My editor (NOT Alvina, an editor I've been working with on a non-fiction project) and I discussed the author photo for a book about South America. I said I thought it would be fun to have a picture of me in Cuzco, Peru, instead of just the usual boring head shot. She agreed.
So I sent her the picture, warning her that *I* looked kind of dorky but that thought the background (the light and that beautiful Inca stonework) was worth it. She agreed: well, she didn't say "You're right, you do look like a dork," she said it was "a nice picture" and that she liked the idea of the picture going along with the book, too. [NOTE: The images are sharper and the colors are deeper in Photoshop than here on blogger.]
So I asked what size they wanted, she found out, and I sent her this, as instructed, a little bigger than the final print sized so the designer could crop it:
A few days later I got an email from her saying:
"So much for thinking outside the box," and then giving the designer's comments....I better not quote them, but the gist was that they wouldn't use the picture because:
*the eyes were closed
*the sun was shining right on my face (that was the whole point, it was in the Temple of the Sun I'd written about in the book)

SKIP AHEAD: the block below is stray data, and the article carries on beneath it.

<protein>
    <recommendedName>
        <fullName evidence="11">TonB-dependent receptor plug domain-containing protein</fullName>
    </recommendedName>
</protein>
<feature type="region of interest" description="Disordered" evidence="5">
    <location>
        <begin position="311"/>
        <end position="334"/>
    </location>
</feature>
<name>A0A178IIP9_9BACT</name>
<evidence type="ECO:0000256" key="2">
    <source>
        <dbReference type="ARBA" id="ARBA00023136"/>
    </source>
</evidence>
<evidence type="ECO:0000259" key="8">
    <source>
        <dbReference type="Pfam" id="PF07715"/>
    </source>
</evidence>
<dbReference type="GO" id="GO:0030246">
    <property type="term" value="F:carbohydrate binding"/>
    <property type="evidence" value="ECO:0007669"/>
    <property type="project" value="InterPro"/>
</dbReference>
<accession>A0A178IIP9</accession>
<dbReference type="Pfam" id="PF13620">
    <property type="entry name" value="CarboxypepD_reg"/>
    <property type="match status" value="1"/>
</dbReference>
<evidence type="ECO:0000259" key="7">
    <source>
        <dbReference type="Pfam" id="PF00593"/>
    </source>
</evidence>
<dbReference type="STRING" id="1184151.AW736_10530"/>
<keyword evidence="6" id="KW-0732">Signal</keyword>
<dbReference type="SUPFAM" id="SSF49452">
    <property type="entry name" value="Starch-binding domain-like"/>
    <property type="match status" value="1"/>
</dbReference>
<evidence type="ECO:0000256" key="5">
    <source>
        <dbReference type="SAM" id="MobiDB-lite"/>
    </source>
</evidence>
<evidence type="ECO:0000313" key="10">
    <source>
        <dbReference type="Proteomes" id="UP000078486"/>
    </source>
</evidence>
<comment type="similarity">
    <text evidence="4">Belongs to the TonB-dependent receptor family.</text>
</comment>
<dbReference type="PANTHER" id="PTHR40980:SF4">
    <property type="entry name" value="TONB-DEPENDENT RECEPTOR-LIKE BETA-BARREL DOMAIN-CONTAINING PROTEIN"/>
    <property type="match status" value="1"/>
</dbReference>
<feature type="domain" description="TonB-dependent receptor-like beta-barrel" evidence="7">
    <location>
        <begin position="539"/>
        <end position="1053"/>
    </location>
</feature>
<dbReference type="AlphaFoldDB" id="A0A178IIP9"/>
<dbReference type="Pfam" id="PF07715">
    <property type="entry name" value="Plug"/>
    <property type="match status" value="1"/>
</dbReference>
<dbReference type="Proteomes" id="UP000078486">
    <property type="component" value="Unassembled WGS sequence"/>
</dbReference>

*all the other author photographs were head shots
blah blah blah
I'll get another picture taken, I should have a real one anyway -- but it seems bizarre to me that when the author and editor both like a picture we can't use it. If I don't mind looking like a dork why should the designer? I WILL get a professional to take a real author photograph; but I don't expect to be going to Peru anytime soon so it will have to be taken here. I have mixed feelings about how important it all is anyway: has anyone ever not bought a book because they didn't like the author's photograph, or bought one because they did? But come to think of it, probably how you look does have a lot to do with whether or not you're invited to schools, and red isn't the best hair color for me (what was I thinking?)so it will be just as well to have a better photograph. But I still think the picture should be up to the author.